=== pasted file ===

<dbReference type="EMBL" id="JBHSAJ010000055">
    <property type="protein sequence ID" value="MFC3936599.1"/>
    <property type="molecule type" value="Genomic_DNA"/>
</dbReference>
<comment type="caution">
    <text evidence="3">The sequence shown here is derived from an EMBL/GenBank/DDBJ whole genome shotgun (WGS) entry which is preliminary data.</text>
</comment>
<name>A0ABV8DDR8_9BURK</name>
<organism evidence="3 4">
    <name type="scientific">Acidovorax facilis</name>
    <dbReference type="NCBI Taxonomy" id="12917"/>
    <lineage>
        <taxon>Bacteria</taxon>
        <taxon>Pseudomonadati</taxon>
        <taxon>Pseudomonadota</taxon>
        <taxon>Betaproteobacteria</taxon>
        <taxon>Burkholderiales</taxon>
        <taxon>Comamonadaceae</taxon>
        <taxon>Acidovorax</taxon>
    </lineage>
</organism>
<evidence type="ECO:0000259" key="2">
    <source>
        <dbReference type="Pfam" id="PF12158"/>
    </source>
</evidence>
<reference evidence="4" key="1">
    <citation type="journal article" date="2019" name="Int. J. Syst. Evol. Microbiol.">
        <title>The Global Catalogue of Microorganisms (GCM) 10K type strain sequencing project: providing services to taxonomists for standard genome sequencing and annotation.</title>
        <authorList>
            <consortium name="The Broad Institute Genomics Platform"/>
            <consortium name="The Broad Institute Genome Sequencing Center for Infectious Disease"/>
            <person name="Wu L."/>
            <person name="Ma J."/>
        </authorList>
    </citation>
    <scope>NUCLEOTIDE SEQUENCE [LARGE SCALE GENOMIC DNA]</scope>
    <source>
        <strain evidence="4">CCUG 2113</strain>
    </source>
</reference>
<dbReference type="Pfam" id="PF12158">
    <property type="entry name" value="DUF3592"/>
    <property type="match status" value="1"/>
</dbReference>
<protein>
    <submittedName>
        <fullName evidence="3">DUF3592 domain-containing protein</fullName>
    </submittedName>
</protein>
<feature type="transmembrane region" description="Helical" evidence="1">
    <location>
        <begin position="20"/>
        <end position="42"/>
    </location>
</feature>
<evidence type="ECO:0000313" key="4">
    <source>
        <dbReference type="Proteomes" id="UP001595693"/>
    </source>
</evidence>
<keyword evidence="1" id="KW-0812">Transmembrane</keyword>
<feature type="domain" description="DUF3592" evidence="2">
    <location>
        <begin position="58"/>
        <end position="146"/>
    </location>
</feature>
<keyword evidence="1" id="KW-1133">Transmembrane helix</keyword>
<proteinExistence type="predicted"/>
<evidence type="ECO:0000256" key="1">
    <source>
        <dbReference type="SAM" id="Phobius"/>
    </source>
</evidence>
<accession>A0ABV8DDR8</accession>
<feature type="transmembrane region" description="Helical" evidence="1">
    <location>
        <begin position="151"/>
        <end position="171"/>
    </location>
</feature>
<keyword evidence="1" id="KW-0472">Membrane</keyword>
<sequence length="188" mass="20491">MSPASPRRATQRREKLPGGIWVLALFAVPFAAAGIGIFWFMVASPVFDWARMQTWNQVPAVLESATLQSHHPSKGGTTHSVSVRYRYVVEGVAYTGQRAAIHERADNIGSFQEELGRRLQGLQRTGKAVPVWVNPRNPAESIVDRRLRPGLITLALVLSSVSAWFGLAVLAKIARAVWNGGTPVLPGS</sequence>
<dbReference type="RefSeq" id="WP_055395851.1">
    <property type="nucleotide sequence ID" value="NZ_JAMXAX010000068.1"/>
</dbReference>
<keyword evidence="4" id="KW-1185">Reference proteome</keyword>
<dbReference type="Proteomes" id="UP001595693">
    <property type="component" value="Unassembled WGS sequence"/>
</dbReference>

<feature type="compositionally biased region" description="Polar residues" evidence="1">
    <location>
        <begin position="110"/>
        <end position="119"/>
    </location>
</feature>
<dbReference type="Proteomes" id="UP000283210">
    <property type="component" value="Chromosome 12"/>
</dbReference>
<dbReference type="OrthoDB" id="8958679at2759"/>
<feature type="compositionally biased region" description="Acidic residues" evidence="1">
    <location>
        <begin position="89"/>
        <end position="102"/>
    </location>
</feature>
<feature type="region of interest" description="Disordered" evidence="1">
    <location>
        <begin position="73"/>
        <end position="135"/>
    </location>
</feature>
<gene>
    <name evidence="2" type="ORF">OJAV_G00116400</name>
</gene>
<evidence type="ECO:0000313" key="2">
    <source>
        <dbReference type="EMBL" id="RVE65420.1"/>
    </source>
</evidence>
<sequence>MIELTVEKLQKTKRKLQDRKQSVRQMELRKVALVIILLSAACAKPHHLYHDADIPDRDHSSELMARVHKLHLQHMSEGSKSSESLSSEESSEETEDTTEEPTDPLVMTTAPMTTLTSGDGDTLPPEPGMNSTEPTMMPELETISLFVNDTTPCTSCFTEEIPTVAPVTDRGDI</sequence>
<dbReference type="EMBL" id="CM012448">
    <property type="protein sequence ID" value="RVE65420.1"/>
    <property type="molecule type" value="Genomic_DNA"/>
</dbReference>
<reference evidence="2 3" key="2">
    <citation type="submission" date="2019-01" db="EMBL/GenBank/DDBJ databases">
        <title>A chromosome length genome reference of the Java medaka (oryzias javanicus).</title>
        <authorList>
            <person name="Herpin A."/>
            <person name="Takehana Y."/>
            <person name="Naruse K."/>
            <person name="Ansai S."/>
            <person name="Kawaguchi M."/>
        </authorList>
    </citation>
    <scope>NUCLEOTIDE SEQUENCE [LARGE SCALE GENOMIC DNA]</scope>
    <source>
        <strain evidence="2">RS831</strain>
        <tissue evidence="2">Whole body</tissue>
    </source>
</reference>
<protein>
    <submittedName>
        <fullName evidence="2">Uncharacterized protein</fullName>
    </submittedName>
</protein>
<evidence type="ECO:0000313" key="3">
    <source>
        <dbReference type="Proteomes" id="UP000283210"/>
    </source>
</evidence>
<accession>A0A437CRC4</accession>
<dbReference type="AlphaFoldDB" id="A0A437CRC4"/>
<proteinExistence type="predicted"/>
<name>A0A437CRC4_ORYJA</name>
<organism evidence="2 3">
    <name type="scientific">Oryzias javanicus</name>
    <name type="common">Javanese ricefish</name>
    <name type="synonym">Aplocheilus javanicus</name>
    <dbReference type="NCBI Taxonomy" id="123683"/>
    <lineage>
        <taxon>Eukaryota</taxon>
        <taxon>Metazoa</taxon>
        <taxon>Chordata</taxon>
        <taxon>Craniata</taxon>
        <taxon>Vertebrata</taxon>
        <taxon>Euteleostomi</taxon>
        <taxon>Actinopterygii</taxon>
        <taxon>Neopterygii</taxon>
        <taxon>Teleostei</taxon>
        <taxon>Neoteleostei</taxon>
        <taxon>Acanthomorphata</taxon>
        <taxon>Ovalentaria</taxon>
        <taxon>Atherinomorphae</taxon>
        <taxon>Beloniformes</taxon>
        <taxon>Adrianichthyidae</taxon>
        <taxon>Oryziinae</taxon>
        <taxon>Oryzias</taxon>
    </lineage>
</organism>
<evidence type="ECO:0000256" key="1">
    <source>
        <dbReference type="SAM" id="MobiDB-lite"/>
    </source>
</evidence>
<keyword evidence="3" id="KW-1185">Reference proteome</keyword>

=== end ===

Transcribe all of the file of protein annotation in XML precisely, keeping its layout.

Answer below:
<dbReference type="EMBL" id="JBHSAJ010000055">
    <property type="protein sequence ID" value="MFC3936599.1"/>
    <property type="molecule type" value="Genomic_DNA"/>
</dbReference>
<comment type="caution">
    <text evidence="3">The sequence shown here is derived from an EMBL/GenBank/DDBJ whole genome shotgun (WGS) entry which is preliminary data.</text>
</comment>
<name>A0ABV8DDR8_9BURK</name>
<organism evidence="3 4">
    <name type="scientific">Acidovorax facilis</name>
    <dbReference type="NCBI Taxonomy" id="12917"/>
    <lineage>
        <taxon>Bacteria</taxon>
        <taxon>Pseudomonadati</taxon>
        <taxon>Pseudomonadota</taxon>
        <taxon>Betaproteobacteria</taxon>
        <taxon>Burkholderiales</taxon>
        <taxon>Comamonadaceae</taxon>
        <taxon>Acidovorax</taxon>
    </lineage>
</organism>
<evidence type="ECO:0000259" key="2">
    <source>
        <dbReference type="Pfam" id="PF12158"/>
    </source>
</evidence>
<reference evidence="4" key="1">
    <citation type="journal article" date="2019" name="Int. J. Syst. Evol. Microbiol.">
        <title>The Global Catalogue of Microorganisms (GCM) 10K type strain sequencing project: providing services to taxonomists for standard genome sequencing and annotation.</title>
        <authorList>
            <consortium name="The Broad Institute Genomics Platform"/>
            <consortium name="The Broad Institute Genome Sequencing Center for Infectious Disease"/>
            <person name="Wu L."/>
            <person name="Ma J."/>
        </authorList>
    </citation>
    <scope>NUCLEOTIDE SEQUENCE [LARGE SCALE GENOMIC DNA]</scope>
    <source>
        <strain evidence="4">CCUG 2113</strain>
    </source>
</reference>
<dbReference type="Pfam" id="PF12158">
    <property type="entry name" value="DUF3592"/>
    <property type="match status" value="1"/>
</dbReference>
<protein>
    <submittedName>
        <fullName evidence="3">DUF3592 domain-containing protein</fullName>
    </submittedName>
</protein>
<feature type="transmembrane region" description="Helical" evidence="1">
    <location>
        <begin position="20"/>
        <end position="42"/>
    </location>
</feature>
<evidence type="ECO:0000313" key="4">
    <source>
        <dbReference type="Proteomes" id="UP001595693"/>
    </source>
</evidence>
<keyword evidence="1" id="KW-0812">Transmembrane</keyword>
<feature type="domain" description="DUF3592" evidence="2">
    <location>
        <begin position="58"/>
        <end position="146"/>
    </location>
</feature>
<keyword evidence="1" id="KW-1133">Transmembrane helix</keyword>
<proteinExistence type="predicted"/>
<evidence type="ECO:0000256" key="1">
    <source>
        <dbReference type="SAM" id="Phobius"/>
    </source>
</evidence>
<accession>A0ABV8DDR8</accession>
<feature type="transmembrane region" description="Helical" evidence="1">
    <location>
        <begin position="151"/>
        <end position="171"/>
    </location>
</feature>
<keyword evidence="1" id="KW-0472">Membrane</keyword>
<sequence length="188" mass="20491">MSPASPRRATQRREKLPGGIWVLALFAVPFAAAGIGIFWFMVASPVFDWARMQTWNQVPAVLESATLQSHHPSKGGTTHSVSVRYRYVVEGVAYTGQRAAIHERADNIGSFQEELGRRLQGLQRTGKAVPVWVNPRNPAESIVDRRLRPGLITLALVLSSVSAWFGLAVLAKIARAVWNGGTPVLPGS</sequence>
<dbReference type="RefSeq" id="WP_055395851.1">
    <property type="nucleotide sequence ID" value="NZ_JAMXAX010000068.1"/>
</dbReference>
<keyword evidence="4" id="KW-1185">Reference proteome</keyword>
<dbReference type="Proteomes" id="UP001595693">
    <property type="component" value="Unassembled WGS sequence"/>
</dbReference>

<feature type="compositionally biased region" description="Polar residues" evidence="1">
    <location>
        <begin position="110"/>
        <end position="119"/>
    </location>
</feature>
<dbReference type="Proteomes" id="UP000283210">
    <property type="component" value="Chromosome 12"/>
</dbReference>
<dbReference type="OrthoDB" id="8958679at2759"/>
<feature type="compositionally biased region" description="Acidic residues" evidence="1">
    <location>
        <begin position="89"/>
        <end position="102"/>
    </location>
</feature>
<feature type="region of interest" description="Disordered" evidence="1">
    <location>
        <begin position="73"/>
        <end position="135"/>
    </location>
</feature>
<gene>
    <name evidence="2" type="ORF">OJAV_G00116400</name>
</gene>
<evidence type="ECO:0000313" key="2">
    <source>
        <dbReference type="EMBL" id="RVE65420.1"/>
    </source>
</evidence>
<sequence>MIELTVEKLQKTKRKLQDRKQSVRQMELRKVALVIILLSAACAKPHHLYHDADIPDRDHSSELMARVHKLHLQHMSEGSKSSESLSSEESSEETEDTTEEPTDPLVMTTAPMTTLTSGDGDTLPPEPGMNSTEPTMMPELETISLFVNDTTPCTSCFTEEIPTVAPVTDRGDI</sequence>
<dbReference type="EMBL" id="CM012448">
    <property type="protein sequence ID" value="RVE65420.1"/>
    <property type="molecule type" value="Genomic_DNA"/>
</dbReference>
<reference evidence="2 3" key="2">
    <citation type="submission" date="2019-01" db="EMBL/GenBank/DDBJ databases">
        <title>A chromosome length genome reference of the Java medaka (oryzias javanicus).</title>
        <authorList>
            <person name="Herpin A."/>
            <person name="Takehana Y."/>
            <person name="Naruse K."/>
            <person name="Ansai S."/>
            <person name="Kawaguchi M."/>
        </authorList>
    </citation>
    <scope>NUCLEOTIDE SEQUENCE [LARGE SCALE GENOMIC DNA]</scope>
    <source>
        <strain evidence="2">RS831</strain>
        <tissue evidence="2">Whole body</tissue>
    </source>
</reference>
<protein>
    <submittedName>
        <fullName evidence="2">Uncharacterized protein</fullName>
    </submittedName>
</protein>
<evidence type="ECO:0000313" key="3">
    <source>
        <dbReference type="Proteomes" id="UP000283210"/>
    </source>
</evidence>
<accession>A0A437CRC4</accession>
<dbReference type="AlphaFoldDB" id="A0A437CRC4"/>
<proteinExistence type="predicted"/>
<name>A0A437CRC4_ORYJA</name>
<organism evidence="2 3">
    <name type="scientific">Oryzias javanicus</name>
    <name type="common">Javanese ricefish</name>
    <name type="synonym">Aplocheilus javanicus</name>
    <dbReference type="NCBI Taxonomy" id="123683"/>
    <lineage>
        <taxon>Eukaryota</taxon>
        <taxon>Metazoa</taxon>
        <taxon>Chordata</taxon>
        <taxon>Craniata</taxon>
        <taxon>Vertebrata</taxon>
        <taxon>Euteleostomi</taxon>
        <taxon>Actinopterygii</taxon>
        <taxon>Neopterygii</taxon>
        <taxon>Teleostei</taxon>
        <taxon>Neoteleostei</taxon>
        <taxon>Acanthomorphata</taxon>
        <taxon>Ovalentaria</taxon>
        <taxon>Atherinomorphae</taxon>
        <taxon>Beloniformes</taxon>
        <taxon>Adrianichthyidae</taxon>
        <taxon>Oryziinae</taxon>
        <taxon>Oryzias</taxon>
    </lineage>
</organism>
<evidence type="ECO:0000256" key="1">
    <source>
        <dbReference type="SAM" id="MobiDB-lite"/>
    </source>
</evidence>
<keyword evidence="3" id="KW-1185">Reference proteome</keyword>